I never thought such place exists in Surabaya. It’s called Wonorejo Mangrove Forest Tour. This is one of Pamurbaya (Pantai Timur Surabaya a.k.a. East Coast Surabaya) ecotourism sectors, beside Gunung Anyar mangove conservation. You should not come there if you are not interested with ecology, especially with the nature life of the mangrove forest.
For me, there are many interesting facts. Wonorejo, for example, is where the long-tail monkey (Macaca fascicularis) or crab-eating monkey lives. This monkey adores to eat crabs which are lured by its tails. If you are lucky enough, you will see this unique fishing method there.
The Wonorejo mangrove forest is also the location of various species of reptiles refugee, like python (Python reticulatus), big lizard (Varanus salvator), percil jawa (Microhyla acanthine), ular tambak (Cerberus rhynchops). “Even the crocodile,” said a tour guide to me.
Enough talking. Let sail away! The resort management, Forum Komunikasi Polisi Masyarakat (FKPM) of Rungkut District, has prepared two boats for you, complete with the safety vests. Each boat can carry 40 passengers. The rent price is only IDR 350,000. If you visit it alone or in small group, it will be IDR 20,000 per head.
The boat moved from the quay at the Wonokromo River into the Madura Strait. Turn your head, you will see the thick of mangrove forest and vegetation everywhere. Also, watch those birds flying and perch on the mangrove branches.
Some of them are endemic bird of Java island, e.g. cerek jawa (Charadrius javanicus) and bubut jawa (Centropus nigrorufous) alias Javan Coucal. This shy bird species is considered threatened in all over the world. Outside the Pamurbaya, Javan Coucal can only be found in Muara Angke (Jakarta), Muara Gembong (Bekasi), Muara Cimanuk, Ujung Pangkah, Sidoarjo and Cilacap.
There are at least 140 species of Java island biggest birds exist on the Wonorejo mangrove forest conservation area. About 84 are categorized as sedentary, 12 species as protected, and 44 as migrant species.
The migrant birds are the birds passer-border states. This migration took place in June to November, or December to February. With thousand miles distance, I guess no wonder they occasionally had to transit. To take a breath, loosen their wings, drink the fresh water. Also to search for food on the muddy shore, mangrove forests, rivers and estuaries in fields that full of worms, clams, crabs and insects.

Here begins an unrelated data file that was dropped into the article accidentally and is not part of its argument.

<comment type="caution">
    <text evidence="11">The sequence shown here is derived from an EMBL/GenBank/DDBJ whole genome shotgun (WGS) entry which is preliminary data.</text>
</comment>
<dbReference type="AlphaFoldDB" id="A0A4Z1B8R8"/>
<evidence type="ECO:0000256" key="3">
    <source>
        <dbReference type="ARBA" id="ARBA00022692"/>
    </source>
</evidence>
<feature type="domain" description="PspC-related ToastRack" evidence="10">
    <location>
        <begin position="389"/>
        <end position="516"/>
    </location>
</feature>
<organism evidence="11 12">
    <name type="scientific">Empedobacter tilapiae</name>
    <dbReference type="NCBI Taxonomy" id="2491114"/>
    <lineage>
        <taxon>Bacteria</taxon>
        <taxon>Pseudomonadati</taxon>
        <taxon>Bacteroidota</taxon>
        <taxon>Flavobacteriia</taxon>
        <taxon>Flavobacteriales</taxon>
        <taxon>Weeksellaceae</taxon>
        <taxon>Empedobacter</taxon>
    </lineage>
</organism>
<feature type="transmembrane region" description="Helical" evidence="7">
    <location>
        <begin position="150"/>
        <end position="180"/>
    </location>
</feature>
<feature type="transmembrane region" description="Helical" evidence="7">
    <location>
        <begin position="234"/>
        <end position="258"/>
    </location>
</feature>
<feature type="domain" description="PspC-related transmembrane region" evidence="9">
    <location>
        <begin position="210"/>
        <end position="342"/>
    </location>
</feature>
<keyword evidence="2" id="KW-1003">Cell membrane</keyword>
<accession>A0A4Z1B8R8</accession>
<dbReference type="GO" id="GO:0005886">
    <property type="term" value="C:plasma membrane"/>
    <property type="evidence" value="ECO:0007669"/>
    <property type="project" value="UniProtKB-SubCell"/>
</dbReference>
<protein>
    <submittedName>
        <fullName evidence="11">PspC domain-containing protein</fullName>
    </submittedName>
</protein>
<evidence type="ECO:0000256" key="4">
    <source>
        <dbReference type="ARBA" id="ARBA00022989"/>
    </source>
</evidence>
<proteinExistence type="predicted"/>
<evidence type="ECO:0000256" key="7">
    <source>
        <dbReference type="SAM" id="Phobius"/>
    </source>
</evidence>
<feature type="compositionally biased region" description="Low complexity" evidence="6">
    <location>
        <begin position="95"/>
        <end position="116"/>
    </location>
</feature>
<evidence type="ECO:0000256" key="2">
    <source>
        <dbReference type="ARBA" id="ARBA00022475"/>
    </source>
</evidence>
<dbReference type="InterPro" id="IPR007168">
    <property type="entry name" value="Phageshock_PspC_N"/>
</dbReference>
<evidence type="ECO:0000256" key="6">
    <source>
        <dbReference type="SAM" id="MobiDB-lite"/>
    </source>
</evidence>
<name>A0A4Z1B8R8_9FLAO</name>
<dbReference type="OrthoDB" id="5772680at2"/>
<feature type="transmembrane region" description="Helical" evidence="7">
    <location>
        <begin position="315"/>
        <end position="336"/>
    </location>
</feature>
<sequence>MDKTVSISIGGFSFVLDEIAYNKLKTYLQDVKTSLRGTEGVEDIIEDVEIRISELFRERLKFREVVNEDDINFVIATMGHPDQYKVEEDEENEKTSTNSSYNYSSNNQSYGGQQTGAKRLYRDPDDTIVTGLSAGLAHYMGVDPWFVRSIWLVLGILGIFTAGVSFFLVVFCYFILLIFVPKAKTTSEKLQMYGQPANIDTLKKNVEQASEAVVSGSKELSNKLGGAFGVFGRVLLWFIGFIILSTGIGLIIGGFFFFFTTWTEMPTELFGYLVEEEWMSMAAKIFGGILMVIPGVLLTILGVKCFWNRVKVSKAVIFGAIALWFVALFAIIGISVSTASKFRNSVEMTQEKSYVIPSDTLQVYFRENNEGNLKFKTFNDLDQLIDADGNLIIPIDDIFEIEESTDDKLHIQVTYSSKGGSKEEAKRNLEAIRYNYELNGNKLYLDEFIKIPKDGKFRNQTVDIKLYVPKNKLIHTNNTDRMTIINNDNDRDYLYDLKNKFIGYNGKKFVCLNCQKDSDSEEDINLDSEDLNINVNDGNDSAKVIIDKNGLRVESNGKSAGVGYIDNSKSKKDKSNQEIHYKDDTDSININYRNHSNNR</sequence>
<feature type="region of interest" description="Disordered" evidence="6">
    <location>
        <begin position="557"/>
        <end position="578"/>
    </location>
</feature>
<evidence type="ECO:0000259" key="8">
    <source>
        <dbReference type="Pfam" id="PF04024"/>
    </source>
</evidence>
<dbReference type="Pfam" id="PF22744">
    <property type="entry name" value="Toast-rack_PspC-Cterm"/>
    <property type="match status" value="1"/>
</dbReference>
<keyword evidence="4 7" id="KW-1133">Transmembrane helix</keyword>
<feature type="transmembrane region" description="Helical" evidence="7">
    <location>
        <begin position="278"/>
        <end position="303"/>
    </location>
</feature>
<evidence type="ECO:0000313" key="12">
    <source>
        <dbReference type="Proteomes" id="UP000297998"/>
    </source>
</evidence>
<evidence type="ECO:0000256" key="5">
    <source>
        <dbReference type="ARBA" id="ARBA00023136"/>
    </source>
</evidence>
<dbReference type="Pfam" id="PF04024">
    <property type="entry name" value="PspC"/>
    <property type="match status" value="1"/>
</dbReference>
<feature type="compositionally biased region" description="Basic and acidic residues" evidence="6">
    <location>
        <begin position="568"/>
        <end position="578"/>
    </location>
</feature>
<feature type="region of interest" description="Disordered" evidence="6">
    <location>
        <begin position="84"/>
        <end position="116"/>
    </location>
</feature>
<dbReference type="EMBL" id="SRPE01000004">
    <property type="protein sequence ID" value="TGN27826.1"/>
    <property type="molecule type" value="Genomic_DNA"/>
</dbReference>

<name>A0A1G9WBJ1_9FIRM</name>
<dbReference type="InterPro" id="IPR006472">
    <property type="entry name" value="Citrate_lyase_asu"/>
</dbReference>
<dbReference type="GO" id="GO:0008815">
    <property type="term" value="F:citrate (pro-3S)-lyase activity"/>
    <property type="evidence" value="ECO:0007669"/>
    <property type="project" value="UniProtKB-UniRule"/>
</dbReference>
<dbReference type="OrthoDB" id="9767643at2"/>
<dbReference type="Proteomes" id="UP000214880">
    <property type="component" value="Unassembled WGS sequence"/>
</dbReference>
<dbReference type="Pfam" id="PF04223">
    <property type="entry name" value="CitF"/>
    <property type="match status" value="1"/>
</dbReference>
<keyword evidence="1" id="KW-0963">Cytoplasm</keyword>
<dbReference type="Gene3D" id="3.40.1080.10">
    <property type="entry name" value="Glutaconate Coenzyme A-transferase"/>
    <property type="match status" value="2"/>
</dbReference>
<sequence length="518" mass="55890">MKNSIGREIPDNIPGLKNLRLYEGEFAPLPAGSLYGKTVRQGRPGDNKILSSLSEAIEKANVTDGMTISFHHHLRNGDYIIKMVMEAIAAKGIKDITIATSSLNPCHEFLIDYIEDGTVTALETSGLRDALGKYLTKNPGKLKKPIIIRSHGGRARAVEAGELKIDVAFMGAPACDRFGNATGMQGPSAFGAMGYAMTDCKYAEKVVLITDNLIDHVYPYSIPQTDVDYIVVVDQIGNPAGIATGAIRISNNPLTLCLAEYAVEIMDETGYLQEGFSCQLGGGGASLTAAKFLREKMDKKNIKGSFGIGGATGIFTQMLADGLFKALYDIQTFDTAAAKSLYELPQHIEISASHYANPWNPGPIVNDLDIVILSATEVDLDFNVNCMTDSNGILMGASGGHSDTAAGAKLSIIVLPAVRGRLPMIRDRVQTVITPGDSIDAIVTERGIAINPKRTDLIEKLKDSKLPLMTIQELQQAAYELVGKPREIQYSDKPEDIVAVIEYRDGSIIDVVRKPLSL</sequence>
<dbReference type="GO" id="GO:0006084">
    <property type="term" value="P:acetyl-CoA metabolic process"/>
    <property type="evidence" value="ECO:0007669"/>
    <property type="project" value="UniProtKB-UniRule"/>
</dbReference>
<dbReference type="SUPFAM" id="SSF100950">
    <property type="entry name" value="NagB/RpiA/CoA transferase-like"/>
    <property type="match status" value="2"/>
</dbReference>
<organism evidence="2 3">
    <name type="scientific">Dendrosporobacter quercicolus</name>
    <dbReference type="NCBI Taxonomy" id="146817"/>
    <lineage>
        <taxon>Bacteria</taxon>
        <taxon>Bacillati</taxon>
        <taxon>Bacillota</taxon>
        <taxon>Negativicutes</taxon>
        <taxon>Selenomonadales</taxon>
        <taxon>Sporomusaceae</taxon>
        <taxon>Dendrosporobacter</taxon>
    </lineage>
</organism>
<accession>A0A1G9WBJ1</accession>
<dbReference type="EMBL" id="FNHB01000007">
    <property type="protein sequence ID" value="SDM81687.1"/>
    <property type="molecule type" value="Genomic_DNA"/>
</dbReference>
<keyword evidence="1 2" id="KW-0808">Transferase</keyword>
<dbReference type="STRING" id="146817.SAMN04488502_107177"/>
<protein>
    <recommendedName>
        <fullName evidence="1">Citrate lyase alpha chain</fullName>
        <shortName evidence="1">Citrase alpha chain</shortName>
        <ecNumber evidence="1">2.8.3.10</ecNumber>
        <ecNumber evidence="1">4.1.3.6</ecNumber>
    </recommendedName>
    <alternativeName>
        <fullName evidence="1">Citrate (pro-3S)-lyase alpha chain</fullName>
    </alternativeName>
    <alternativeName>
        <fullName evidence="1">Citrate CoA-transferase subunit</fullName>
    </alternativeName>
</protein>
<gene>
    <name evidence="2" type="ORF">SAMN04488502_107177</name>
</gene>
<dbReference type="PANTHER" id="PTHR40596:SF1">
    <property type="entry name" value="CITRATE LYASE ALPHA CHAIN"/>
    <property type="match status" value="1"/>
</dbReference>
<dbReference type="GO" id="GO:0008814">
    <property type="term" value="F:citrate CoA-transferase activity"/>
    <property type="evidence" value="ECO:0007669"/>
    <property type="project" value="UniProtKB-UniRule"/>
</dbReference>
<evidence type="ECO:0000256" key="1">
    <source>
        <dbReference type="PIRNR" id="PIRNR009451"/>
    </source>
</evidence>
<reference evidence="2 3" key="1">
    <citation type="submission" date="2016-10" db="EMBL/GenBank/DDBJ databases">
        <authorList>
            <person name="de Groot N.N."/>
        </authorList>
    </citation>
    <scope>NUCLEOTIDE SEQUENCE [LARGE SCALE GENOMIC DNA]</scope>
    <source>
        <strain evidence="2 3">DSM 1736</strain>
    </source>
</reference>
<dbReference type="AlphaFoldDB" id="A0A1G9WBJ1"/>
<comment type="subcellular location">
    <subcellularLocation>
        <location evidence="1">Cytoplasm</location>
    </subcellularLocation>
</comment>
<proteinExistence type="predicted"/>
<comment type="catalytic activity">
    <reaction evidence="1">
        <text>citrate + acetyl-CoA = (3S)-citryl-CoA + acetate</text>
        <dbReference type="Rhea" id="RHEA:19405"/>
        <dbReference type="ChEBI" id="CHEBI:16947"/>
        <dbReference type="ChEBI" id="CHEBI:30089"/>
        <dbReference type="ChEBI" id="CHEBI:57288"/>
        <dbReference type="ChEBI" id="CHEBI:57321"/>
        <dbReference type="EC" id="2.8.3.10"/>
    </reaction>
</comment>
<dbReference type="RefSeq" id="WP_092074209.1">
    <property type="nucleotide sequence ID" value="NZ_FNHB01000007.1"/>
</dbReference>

In Wonorejo, you can find the largest water bird, cangak merah (Ardea purpurea). In its adulthood, the height of cangak merah reach one meter. In addition, you can also meet remetuk laut (Gerygone sulpurea), a bird whose size is only as small as a man’s thumb. There are also gagang-bayam timur (Himantopus leucocephalus), a bird with the longest legs in all over the world.
But they all are rather difficult to see. Looks like they are too busy to greeting us. The most often, I just met the woodpecker (Dendrocopus macei). Locally known as caladi ulam, this bird usually pecks into the trunk of the tree for search some insects as prey.
Approximately 15 minutes of journey on the river, our boat reached the Post I. Nothing interesting here. So we continued to the Post II. We walked on the woven bamboo through the mangrove forest, for about 30 meters.
In Post II, we saw the beautiful scenery of Madura Strait through the gazebo, while enjoying traditional foods of Wonorejo coast. We talked to the tour guides. They told me how this place had been a fishpond owned by inhabitants. There were many illegal mangrove destruction.
Luckily, the local government of Surabaya persuaded the inhabitants to replant the mangroves, instead of chop them down. They said, the mangrove forests have some important roles. It:
- Reduces the damage from hard winds from the sea.
- Prevents the coast from sea waves’ grinding.
- is a conducive habitat for diverse floras-faunas.
Hence, today, more than half species of mangrove in Indonesia flourish in Pamurbaya. The vegetation is dominated by bakau (Rhizophora mucronata, Rhizophora apiculata), api-api (Avicennia alba), pidada (Sonneratia caseolaris), and buta-buta (Excoecaria agallocha). Some of mangrove plant species associations can also be found in this area as ketapang (Terminalia catapa) and nipah (Nypa fructicans).
By the way, I feel that Surabaya citizens recently uphold the spirit and movement of Surabaya Goes Green. Supported by the local government who has commitment to the environment, I think every “green” idea would be accepted here. And ecotourism in Wonorejo is only one of those ideas. [photos by Brahm & Iksan]